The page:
The amendments to the Restitution of Land Rights Act of 1994 will permit the lodgement of land claims for restitution for another period of five years. This is to give those who missed the first cutoff date a chance to apply.
The act will also give those who were dispossessed of land before 1913, such as the Khoi San communities, an opportunity to claim land.
The bill has been opposed by many political parties and by organised agriculture.
Dr Pieter Mulder, deputy agriculture minister, said that the previous land claims process brought agricultural investments to a halt and any lengthening of the process could cause further harm to the sector.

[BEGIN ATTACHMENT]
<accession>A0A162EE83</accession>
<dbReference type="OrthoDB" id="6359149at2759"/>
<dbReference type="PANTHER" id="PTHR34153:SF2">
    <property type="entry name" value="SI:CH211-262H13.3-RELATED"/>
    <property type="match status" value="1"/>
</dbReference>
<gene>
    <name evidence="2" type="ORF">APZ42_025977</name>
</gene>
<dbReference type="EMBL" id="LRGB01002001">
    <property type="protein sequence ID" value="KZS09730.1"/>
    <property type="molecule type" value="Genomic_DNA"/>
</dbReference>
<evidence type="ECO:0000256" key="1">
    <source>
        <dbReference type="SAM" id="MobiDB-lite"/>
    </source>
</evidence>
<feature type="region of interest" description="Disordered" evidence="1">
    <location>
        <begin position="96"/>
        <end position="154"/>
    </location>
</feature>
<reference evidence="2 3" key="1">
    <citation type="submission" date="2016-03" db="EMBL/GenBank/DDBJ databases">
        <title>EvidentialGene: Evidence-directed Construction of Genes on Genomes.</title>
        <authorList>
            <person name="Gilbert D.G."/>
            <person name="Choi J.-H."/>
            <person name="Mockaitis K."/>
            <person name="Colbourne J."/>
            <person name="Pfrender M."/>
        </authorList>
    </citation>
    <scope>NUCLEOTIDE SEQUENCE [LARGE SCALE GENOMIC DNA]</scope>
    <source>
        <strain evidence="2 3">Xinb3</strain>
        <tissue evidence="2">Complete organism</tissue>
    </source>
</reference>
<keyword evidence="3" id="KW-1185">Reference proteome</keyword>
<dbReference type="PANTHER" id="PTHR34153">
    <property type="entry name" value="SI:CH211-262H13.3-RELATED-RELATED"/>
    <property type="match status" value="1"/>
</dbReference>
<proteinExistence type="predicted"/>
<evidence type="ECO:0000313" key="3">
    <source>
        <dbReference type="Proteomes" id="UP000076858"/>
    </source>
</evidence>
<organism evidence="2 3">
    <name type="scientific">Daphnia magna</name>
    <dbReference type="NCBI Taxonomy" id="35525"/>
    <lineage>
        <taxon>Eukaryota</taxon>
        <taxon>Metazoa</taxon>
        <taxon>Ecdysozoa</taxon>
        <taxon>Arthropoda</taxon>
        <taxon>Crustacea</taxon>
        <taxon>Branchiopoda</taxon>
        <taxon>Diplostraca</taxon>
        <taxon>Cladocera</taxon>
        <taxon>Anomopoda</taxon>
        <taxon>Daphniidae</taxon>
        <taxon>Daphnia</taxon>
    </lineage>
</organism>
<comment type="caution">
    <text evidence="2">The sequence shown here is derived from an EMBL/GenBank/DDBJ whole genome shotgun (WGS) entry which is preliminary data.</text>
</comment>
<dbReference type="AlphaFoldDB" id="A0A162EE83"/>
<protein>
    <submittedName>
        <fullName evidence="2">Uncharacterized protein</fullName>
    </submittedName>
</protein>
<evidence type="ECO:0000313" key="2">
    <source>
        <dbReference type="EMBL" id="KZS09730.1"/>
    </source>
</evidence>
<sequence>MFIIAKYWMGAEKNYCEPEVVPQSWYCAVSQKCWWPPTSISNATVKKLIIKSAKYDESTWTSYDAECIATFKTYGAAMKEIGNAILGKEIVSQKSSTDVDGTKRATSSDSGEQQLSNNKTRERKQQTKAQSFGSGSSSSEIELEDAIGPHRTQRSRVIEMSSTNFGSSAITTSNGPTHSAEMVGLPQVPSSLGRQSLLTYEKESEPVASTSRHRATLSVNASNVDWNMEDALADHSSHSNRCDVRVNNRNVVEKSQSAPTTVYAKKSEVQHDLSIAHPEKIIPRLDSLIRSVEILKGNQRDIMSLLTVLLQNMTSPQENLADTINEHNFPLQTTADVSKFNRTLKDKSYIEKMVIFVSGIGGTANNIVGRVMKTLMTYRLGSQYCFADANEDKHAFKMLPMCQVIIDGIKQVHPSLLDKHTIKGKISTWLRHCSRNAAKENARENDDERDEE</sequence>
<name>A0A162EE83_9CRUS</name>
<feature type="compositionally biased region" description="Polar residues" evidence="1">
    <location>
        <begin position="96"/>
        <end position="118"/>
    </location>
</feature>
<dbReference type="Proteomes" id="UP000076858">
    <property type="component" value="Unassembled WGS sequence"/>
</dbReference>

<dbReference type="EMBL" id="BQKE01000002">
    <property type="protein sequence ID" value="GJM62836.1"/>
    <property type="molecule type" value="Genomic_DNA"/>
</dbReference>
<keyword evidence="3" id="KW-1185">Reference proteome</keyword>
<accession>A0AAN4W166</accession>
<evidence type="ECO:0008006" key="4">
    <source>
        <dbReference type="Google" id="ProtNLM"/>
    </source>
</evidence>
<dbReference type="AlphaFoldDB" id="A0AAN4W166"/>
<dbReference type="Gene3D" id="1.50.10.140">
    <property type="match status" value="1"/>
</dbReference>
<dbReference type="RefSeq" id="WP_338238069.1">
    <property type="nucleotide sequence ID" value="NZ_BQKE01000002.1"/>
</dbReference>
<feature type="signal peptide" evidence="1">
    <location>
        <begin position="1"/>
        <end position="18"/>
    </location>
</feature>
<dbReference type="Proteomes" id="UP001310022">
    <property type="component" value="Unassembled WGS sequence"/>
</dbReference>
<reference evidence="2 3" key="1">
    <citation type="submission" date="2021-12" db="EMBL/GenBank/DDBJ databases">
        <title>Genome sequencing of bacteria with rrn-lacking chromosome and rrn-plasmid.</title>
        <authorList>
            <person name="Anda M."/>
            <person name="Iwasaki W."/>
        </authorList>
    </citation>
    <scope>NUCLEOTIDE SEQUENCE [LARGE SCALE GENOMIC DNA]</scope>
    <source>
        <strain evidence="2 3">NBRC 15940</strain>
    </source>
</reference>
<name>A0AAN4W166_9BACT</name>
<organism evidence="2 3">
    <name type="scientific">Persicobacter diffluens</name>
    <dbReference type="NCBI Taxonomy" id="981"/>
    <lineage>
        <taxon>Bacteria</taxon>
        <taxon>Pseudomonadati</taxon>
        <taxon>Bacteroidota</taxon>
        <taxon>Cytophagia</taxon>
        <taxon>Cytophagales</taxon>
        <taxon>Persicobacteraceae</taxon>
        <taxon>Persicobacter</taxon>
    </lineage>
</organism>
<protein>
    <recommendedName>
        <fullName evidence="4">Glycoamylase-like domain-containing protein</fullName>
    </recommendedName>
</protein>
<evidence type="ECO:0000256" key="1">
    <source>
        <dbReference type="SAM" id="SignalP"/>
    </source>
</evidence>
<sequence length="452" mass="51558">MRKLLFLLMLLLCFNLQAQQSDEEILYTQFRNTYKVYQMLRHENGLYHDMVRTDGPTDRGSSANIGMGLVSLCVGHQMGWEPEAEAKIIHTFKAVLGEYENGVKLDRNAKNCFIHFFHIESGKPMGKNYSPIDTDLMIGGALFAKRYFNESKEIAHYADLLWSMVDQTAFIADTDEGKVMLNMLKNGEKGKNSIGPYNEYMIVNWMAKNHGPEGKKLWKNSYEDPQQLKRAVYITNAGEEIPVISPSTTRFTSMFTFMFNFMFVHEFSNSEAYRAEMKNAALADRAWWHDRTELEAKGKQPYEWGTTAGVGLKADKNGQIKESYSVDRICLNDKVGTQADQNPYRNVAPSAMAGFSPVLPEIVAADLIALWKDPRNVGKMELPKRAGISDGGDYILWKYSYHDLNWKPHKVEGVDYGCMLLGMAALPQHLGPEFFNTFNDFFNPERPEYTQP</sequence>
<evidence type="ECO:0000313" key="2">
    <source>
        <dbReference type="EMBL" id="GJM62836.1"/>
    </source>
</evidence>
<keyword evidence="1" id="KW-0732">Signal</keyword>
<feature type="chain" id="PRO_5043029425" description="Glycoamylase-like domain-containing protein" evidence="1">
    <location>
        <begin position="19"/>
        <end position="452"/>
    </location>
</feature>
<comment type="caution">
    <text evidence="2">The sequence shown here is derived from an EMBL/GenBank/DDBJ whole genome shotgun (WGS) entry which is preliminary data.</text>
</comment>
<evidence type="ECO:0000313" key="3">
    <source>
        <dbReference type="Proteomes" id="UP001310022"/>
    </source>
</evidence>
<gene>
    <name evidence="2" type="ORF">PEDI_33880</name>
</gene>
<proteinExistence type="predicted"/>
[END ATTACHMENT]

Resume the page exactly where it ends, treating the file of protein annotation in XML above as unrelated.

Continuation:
Read: Dealing with land claims
“The ANC is creating new expectations in a lot of people. Some 379 000 new land claims are likely to be submitted. This could cost the state about R179 billion to settle. The restitution budget is roughly only R3 billion a year. How then is the state to find the money to settle all these claims?” he asked.
“If all these new expectations cannot be fulfilled, it is a recipe for revolution. I want to predict that the ANC’s re-opening of land claims will in future turn against them.”
Mulder said the money for land reform would be better spent to create a strong class of black commercial farmers who farm for commercial rather than sentimental reasons.
The bill will have to be accepted by the National Council of Provinces before it can be promulgated by the president.